Tuesday, November 17, 2015
Guided Pathways for Transfer
Have any states actually tried that? I’d be interested in hearing about unintended consequences and/or workarounds. Alternately, for folks at public four-years, can you foresee unintended consequences and/or workarounds?
which reduce the articulation problem enormously.
Previously there were individual agreements between the 9 UC campuses, 23 CSU campuses and the 113 community colleges, making for potentially (9+23)*113 = 3616 different articulation pairs. Now, for 10 of the most popular majors, there are agreed-on targets that only need to articulated from each side, making 9+23+113 articulations. Furthermore, there is pressure on each campus to accept the agreed-on transfer pathway, so the articulations are very likely to happen.
This is a new system for California, but (so far) it looks promising.
I have one concern about a 60 credit limit: engineering students. The students in our program take 15-18 credits per semester in years 3 and 4, in the "regular" schedule, and that is after 12 credits of engineering courses in the sophomore year that I don't think are available at cc's. I don't think that there are enough gen eds that remain in those years to get the total down to 60 credits.
We have had students try to finish an engineering degree in 2 years after taking courses at the CC for two years. The outcomes are about as pretty as you may expect for students who enter junior year engineering courses while taking the sophomore-level prereqs simultaneously or afterwards. Students who accept the presence of the course constraints in advance end up doing a bit better, though it does cost another year.
(I still have not worked to understand the processes that prevent these CC students from taking 1 key course at our site each semester, rather than a gen ed at the CC, so they don't lose that year.)
There is a common course numbering system for any class taught at a public college or university, so there is no question about whether a particular course will transfer. It is all defined at the state level. This is not to say that you can't create a new course, but you can only do so if it is clearly different because minor variations with the course description are allowed. Some private universities also use it or articulate with it and the gen-ed rules, because of market pressure to get access to CC transfer students.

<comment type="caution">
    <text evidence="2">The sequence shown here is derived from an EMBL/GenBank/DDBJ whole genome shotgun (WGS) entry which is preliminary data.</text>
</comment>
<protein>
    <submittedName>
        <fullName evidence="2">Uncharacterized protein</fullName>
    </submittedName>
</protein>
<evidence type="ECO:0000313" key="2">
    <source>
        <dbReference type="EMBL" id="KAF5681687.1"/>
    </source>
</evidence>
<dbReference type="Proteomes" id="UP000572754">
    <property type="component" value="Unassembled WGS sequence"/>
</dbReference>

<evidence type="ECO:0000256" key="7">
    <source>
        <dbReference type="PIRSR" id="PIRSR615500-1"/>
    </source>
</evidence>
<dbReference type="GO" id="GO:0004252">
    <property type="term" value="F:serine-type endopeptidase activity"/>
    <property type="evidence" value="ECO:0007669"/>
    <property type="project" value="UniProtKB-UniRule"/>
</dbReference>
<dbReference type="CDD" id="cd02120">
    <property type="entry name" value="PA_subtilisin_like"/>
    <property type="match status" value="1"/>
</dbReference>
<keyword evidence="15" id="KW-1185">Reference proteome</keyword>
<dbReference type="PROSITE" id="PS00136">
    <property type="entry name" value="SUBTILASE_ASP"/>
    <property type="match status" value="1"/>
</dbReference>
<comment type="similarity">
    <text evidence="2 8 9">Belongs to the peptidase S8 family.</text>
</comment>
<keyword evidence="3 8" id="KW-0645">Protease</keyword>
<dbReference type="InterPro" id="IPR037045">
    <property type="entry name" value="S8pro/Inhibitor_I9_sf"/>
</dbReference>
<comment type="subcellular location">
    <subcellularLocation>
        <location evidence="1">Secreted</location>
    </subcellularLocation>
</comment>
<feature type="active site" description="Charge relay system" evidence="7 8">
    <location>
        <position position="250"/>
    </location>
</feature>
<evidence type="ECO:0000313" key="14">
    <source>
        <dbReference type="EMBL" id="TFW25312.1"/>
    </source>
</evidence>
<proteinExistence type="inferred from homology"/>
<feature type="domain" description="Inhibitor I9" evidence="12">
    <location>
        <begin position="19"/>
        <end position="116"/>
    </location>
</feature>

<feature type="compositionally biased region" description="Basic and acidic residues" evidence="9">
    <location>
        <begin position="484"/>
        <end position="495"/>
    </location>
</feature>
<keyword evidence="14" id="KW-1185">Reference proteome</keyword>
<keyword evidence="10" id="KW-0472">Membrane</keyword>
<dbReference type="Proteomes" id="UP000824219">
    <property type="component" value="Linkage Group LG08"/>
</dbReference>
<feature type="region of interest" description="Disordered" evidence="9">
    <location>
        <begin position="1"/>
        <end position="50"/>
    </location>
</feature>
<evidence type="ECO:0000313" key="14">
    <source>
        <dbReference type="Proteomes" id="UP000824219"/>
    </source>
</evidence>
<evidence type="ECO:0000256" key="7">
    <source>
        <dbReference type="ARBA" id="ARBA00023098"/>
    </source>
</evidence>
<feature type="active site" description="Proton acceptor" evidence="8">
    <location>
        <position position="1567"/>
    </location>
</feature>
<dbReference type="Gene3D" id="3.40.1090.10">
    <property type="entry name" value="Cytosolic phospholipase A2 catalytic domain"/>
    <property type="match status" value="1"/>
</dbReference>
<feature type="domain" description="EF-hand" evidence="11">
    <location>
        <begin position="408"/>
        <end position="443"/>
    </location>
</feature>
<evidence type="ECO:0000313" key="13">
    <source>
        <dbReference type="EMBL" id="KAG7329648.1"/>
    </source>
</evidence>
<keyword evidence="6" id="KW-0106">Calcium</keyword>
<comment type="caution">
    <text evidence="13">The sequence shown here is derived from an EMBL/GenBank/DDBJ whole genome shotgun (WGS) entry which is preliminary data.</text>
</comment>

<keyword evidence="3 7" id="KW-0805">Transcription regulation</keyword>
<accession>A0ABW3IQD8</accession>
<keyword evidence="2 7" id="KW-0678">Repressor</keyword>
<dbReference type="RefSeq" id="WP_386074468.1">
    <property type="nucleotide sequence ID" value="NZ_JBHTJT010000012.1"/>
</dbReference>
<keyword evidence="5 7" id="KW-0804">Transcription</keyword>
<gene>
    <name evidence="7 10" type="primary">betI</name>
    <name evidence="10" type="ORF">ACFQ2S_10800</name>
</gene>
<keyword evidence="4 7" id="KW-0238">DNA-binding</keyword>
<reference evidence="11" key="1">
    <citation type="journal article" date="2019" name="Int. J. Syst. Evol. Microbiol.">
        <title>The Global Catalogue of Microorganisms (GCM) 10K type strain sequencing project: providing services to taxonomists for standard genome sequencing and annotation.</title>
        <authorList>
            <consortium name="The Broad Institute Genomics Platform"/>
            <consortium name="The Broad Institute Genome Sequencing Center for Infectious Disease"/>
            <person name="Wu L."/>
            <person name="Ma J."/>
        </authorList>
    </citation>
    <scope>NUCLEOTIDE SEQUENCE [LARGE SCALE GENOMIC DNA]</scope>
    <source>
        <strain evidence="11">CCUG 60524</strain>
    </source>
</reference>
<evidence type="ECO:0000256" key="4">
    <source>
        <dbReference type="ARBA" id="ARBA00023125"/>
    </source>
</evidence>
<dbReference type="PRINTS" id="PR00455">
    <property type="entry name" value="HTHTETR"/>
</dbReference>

There is also a state-wide definition for general education content (made easier by the common course numbers) and a mandate that universities accept an AA (and its 60 credits) as meeting the general education requirements at that university. Transfer without an AA and you must meet the catalog requirements of the university (quite possibly losing many credits and maybe even having to take a duplicate, locally required special gen-ed course that no one else teaches). Transfer with an AA and you are a junior with 60 credits, but you will lose any credits you have that are in excess of 60.
(This does create several problems of the type that GSwoP and I have discussed in this forum over the years. It is not optimal for STEM majors where a student really should be admitted to the major by the middle of the sophomore year and using gen ed class to maintain sanity as a junior and senior. However, the alternative is often worse. How does a CC offer five different versions of freshmen comp to meet the idiosyncratic requirements at five transfer schools?)